On a journey to find justice
As the Royal Commission into Misconduct in Banking, Superannuation and Financial Services dragged on, Michael Sanderson has been there virtually every step of the way.
Why? Because Mr Sanderson is of the view he has been shortchanged close to $5 million worth of assets after losing his farm.
Mr Sanderson is a former Queensland farmer, who moved to Katamatite with his wife a year ago after being subjected to a nonmonetary default by the Bank of Queensland.
According to Mr Sanderson, Bank of Queensland’s agent Propell gave his Childers property a strong valuation when the loan was issued.
The land value then collapsed at a rollover meeting, meaning the loan-to-value ratio was breached, making it impossible for the farmer to refinance via another lender.
He reflected on the chain of events which turned his life on its head and forced him to represent himself in the courts in the search for answers.
‘‘The bank eventually came after us and we were hit with a claim. I didn’t know much about the law or the courts and we couldn’t afford a lawyer, so I was forced into the situation of being a selflitigate,” Mr Sanderson said.
‘‘I managed to bumble my way along but I thought this is not on, the courts are supposed to be fair. My main issue is that we need equity in the courts.’’
Since he lost his property, he has been on a journey to seek what he believed would be justice and has attended many Royal Commission hearings.
He is also involved with an activists group called Bank Reform Now and attended a rally in Canberra in 2016.
A small fish in a gigantic pond, Mr Sanderson felt people such as him were resigned to fight a losing battle when competing against major banking corporations.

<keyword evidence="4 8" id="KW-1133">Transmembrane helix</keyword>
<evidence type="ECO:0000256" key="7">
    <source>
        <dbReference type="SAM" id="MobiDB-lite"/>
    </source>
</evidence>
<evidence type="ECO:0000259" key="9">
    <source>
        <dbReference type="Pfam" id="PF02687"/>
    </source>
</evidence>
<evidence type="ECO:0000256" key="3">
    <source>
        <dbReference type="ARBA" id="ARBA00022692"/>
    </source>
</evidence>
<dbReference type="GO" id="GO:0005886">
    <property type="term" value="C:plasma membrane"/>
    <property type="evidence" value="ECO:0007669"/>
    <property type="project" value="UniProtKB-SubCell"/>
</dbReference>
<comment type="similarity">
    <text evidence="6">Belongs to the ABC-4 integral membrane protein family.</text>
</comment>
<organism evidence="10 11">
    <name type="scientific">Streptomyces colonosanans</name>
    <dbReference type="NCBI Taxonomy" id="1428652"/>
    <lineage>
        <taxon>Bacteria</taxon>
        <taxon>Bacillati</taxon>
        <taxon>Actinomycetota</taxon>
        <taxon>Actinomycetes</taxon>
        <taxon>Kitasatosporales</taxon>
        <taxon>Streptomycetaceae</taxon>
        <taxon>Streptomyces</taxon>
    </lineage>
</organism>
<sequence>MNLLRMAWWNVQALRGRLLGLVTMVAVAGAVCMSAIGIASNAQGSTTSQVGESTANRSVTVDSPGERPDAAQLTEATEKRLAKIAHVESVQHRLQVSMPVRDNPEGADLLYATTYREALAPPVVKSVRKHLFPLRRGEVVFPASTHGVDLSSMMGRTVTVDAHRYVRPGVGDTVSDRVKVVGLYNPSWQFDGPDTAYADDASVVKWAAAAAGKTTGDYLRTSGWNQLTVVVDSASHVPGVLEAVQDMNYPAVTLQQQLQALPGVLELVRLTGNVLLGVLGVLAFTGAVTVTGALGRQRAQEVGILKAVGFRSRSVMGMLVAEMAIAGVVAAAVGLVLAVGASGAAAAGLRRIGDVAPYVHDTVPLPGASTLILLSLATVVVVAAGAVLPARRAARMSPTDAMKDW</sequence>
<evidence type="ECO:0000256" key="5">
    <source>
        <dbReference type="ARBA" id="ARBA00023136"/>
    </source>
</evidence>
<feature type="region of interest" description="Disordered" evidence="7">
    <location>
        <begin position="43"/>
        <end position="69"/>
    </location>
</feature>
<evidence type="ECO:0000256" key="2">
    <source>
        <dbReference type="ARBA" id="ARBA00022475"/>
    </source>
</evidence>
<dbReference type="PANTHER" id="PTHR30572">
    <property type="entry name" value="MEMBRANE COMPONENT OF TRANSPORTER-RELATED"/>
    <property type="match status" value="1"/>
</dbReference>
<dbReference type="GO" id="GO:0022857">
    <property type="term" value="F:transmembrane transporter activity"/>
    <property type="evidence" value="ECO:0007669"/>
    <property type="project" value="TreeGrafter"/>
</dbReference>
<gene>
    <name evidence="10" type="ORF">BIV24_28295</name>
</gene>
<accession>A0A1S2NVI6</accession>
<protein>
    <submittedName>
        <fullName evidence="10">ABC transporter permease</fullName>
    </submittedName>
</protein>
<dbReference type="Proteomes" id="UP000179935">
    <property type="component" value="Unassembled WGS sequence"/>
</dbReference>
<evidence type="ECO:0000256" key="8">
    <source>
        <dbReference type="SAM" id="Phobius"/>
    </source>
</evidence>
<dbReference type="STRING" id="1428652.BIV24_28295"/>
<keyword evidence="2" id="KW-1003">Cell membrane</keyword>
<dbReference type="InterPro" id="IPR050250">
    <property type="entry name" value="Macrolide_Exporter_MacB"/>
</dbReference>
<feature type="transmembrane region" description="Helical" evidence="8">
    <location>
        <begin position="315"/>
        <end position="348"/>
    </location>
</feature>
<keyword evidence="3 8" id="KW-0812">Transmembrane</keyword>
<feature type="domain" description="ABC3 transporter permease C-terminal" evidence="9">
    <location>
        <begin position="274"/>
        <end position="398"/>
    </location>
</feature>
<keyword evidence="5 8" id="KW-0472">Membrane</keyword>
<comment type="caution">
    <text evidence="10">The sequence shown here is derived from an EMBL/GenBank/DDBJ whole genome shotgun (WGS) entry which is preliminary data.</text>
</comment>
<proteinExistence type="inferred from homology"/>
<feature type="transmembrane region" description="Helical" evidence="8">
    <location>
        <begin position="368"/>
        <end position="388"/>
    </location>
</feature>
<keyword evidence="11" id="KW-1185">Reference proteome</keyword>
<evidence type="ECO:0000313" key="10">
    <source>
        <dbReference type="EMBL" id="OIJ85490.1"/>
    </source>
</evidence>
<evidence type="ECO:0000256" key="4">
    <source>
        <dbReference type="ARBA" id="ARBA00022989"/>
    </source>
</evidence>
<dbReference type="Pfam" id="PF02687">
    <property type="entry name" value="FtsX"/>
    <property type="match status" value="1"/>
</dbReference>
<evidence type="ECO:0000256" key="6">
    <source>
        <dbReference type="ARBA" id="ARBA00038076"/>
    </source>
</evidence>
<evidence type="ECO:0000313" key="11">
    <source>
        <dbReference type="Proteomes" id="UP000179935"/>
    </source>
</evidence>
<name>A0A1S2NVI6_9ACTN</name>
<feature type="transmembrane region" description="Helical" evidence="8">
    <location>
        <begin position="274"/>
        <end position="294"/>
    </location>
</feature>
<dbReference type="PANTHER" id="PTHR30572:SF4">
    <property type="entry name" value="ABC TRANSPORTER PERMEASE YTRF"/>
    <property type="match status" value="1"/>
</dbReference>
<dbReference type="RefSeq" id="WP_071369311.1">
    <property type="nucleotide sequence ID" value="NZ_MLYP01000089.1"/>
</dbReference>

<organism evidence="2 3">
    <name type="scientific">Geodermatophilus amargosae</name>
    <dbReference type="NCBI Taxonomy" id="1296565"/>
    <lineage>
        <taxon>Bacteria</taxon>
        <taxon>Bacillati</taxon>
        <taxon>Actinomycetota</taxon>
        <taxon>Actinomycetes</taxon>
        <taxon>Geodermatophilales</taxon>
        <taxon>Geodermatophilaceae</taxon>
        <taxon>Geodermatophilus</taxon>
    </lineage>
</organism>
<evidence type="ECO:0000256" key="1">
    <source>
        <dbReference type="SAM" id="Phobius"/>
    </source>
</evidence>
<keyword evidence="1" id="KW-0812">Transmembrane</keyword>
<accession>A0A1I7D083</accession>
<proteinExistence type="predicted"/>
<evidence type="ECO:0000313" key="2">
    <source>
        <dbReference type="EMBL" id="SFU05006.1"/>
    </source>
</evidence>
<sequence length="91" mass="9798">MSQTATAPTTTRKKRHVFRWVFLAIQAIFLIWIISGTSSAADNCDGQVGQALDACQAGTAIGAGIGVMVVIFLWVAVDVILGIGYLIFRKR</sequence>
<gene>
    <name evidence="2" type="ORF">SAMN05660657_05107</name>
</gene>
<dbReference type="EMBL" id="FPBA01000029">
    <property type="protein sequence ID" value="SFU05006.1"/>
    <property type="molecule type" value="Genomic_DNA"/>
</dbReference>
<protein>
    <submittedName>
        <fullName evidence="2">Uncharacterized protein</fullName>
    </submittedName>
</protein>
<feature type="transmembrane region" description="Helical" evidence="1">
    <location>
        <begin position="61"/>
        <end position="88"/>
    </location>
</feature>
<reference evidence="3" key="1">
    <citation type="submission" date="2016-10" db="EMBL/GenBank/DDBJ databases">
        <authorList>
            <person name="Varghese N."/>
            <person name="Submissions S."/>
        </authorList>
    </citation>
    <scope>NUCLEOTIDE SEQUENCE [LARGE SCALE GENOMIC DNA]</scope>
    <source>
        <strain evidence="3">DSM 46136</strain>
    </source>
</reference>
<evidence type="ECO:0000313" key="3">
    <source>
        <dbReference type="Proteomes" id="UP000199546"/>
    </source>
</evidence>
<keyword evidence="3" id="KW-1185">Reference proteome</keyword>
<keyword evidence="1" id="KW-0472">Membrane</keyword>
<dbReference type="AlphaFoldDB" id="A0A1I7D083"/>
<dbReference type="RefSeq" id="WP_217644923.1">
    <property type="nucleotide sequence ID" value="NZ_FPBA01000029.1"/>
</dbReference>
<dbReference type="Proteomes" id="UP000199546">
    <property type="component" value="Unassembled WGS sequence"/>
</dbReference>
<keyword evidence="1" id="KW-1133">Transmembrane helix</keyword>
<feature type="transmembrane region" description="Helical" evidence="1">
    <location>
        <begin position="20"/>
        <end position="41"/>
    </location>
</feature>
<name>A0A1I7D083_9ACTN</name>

‘‘The issue I have with the banks is the fact they take everything and then they take you to court; they’ve got big pockets and you’ve got nothing and the court doesn’t assist. You can’t get legal aid if it’s a civil matter, it’s a nasty business,’’ he said.
He also sees flaws in the core of the Royal Commission and the way it has been constructed.
‘‘The problem I have with the Royal Commission is that it is run by the legal profession,’’ Mr Sanderson said.
‘‘The aspect of redress hasn’t been addressed. If they address that issue, they would have to condemn their own profession.
‘‘What the commission should be doing rather than doing this stage-managed case-managed thing is to cast the net wide and see what it catches,’’ he said.
The strain on Mr Sanderson financially and on his family has been enormous following the loss of his property.
‘‘I’ve probably lost in the vicinity of $5 million for nothing. I had a viable business, I had an undertaking from the bank,’’ he said.
‘‘There are a lot of family businesses in the associated towns that get hurt because of this.
‘‘People are making big dollars and taking big dollars and they’re getting away with it.’’